Alumni Travelers Wine and Dine on the Rhine

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Jennifer Doak-Mathewson

3 min read

Castles, stunning scenery—and a rousing game of shuffleboard with the Auriemmas: This summer, alumni travelers had the experience of a lifetime cruising down the Rhine River. The seven-day cruise was hosted by Geno and Kathy Auriemma and featured wine tastings, excursions in Heidelberg, Cologne and Amsterdam, and meals at local restaurants.

Sounds amazing, right? But you don’t have to take our word for it. Alumni travelers Fran and Bob DelBoca, Ray and Marilyn Peracchio, and Deborah Faucette gave us first-hand accounts of their trip.

Was this your first trip with UConn Alumni?

Fran and Bob DelBoca: This was our first trip. We’d been meaning to travel on the Rhine so when we found out about this trip, there was no hesitation! Other guests had known each other from previous trips, but they went out of their way to be friendly to us.

Ray and Marilyn Peracchio: Our first trip was to Puglia and Sicily. It’s wonderful to go on a trip with fellow alumni because we have a lot in common and it’s a great time.

Deborah Faucette: My first trip was a cruise from Cannes down to Sorrento, Positano, and the beautiful isles of Ischia and Capri. I’d been told about the trip by a colleague on the pharmacy advisory board—and UConn Board of Trustees member—Rick Carbray.

Tell us about the trip. Any highlights?

Rhine Castle in Germany
Rhine Castle

FBD: It was family, instant camaraderie. You got to see a lot of different sites—not just the usual tourist destinations. At Rüdesheim we went to a musical instrument museum, which was really neat. Geno and Kathy are very gracious, warm, welcoming hosts, very inclusive.

RMP: We visited three fantastic towns on the Rhine and spent the day sightseeing. Everything was just perfect—the boat, the people, the tour guides. The food was magnificent!

DF: One of my favorite days was the cruising day of our itinerary, where most of us were on the top deck of the ship—the weather was in the seventies and there was not a cloud in the brilliant blue sky. An impromptu shuffleboard tournament broke out—none of us had every played before—and fellow travelers cheered on as teams of two attempted to defeat Kathy Auriemma. We’d call out for a break any time a castle would appear on the cliffs of the riverside. I never would have thought I’d learn the game of shuffleboard on the top deck of a ship on the Rhine. You can’t plan that!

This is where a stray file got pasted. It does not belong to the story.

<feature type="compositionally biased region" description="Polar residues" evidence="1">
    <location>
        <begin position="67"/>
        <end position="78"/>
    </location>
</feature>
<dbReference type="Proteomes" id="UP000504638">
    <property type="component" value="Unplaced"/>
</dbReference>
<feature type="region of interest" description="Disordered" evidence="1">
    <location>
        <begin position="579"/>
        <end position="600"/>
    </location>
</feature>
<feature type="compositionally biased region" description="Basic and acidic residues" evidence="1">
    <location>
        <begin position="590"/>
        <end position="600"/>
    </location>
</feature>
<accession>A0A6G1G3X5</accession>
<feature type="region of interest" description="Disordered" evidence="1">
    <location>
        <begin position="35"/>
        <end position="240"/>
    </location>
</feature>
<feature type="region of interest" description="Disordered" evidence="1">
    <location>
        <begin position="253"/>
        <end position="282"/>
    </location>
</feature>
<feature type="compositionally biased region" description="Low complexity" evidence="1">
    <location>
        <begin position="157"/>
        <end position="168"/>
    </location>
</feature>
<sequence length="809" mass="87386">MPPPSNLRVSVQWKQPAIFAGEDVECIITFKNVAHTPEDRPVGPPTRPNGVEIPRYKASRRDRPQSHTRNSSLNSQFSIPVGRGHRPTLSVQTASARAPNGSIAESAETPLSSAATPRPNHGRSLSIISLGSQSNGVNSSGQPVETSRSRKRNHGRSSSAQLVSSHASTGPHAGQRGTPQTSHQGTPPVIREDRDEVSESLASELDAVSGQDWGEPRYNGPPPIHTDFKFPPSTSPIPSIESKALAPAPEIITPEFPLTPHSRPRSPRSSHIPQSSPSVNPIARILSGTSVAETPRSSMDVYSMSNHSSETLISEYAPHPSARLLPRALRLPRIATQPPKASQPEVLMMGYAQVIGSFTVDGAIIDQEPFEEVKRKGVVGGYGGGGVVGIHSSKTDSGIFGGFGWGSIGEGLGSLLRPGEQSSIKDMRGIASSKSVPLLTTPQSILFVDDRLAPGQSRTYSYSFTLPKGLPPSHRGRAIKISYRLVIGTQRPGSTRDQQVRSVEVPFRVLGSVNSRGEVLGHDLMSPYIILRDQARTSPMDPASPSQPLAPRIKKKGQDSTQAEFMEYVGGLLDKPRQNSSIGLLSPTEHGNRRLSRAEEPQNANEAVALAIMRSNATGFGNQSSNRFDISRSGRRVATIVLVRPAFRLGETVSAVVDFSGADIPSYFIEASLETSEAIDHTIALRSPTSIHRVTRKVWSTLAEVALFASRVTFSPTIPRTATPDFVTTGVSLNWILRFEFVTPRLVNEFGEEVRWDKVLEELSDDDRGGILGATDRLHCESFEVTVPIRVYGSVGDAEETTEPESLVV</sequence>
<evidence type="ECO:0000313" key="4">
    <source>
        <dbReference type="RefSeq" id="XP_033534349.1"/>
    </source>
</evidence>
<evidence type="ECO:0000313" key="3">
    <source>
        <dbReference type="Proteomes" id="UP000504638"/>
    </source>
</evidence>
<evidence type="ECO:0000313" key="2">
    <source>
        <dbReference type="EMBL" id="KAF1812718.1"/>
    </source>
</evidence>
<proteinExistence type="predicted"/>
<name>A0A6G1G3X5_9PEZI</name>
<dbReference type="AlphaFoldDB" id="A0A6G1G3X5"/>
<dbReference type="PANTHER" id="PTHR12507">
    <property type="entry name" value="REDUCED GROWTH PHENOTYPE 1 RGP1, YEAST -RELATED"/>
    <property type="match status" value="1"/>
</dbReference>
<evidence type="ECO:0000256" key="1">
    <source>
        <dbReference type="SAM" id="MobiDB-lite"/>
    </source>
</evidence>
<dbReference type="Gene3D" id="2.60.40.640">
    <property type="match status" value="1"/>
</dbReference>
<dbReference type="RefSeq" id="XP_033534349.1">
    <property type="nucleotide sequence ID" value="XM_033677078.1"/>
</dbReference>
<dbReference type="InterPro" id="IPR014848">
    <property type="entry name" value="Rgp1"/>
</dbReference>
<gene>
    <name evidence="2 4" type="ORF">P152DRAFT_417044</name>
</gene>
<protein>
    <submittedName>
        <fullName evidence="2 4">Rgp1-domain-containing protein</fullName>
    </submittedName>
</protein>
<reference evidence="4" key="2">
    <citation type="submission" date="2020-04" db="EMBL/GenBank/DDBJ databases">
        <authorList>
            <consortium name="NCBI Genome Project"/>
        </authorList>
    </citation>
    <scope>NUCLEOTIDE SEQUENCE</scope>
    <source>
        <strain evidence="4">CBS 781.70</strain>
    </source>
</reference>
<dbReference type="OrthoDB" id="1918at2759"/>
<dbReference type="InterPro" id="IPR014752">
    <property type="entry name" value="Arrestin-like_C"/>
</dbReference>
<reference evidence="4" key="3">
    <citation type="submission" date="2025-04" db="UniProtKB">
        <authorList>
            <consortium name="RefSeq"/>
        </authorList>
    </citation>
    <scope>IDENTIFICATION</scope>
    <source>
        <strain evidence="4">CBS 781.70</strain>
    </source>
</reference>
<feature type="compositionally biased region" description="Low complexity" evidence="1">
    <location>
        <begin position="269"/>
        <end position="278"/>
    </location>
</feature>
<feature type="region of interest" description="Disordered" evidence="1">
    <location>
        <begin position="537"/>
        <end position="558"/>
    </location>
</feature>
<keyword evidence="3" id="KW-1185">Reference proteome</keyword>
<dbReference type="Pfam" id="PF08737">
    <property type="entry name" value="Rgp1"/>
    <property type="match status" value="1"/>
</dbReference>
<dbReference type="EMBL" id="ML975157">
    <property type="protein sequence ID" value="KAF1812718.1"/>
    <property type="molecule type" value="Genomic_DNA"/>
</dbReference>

Geno and Kathy Auriemma are gracious hosts who make a point to get to know every co-traveler. They set a tone of travelling as a family, which is so warm and welcoming.

Say I’m an alum who’s on the fence about UConn Alumni travel opportunities—maybe I’m not sure what the cost entails, or I’m worried that I won’t know anyone. What advice would you give me?

FBD: It was instant family, instant camaraderie. And it was a good value—you could choose different levels of state rooms, you didn’t have to worry about the details, and everything was high-quality. The boat we were on was brand-new and well-appointed. Our tour guides were very knowledgeable. It was overall a Grade-A travel trip—and we travel a lot, so we have a basis for comparison. We wouldn’t hesitate to recommend these trips to anyone.

RMP: We’ve gone on many, many trips, both with alumni and by ourselves. And on alumni travel trips, you never have to worry about making friends. We all have something in common because we’re all UConn alumni. It’s amazing how quickly you become friends on a tour. You could be complete strangers and by the time it’s over, you’re all brothers and sisters, just about.

DF: I’ve been on at least six trips with UConn Alumni and we’ve had nothing but the best: five-star hotels, air-conditioned buses for excursions, local travel guides, and special UConn activities, such as private tours and special dinners. UConn takes care of all of the hassles and removes the headaches of planning. I basically show up with my suitcase. My most taxing decisions are what to eat, what to drink, or what to buy. Isn’t that what vacation is all about? Although I’ve traveled extensively on my own, I find myself going to the alumni travel page first to plan future trips.

Another benefit of traveling on an alumni trip is that even if you don’t know anyone, you are still connected through UConn. And sometimes you get to reconnect. On one of my trips, an alum recognized me as a former waitress at Huskies back in the ’70s—and he and his wife are now two of my closest friends! There’s always something to be gained when you put yourself out there, just beyond your comfort zone.

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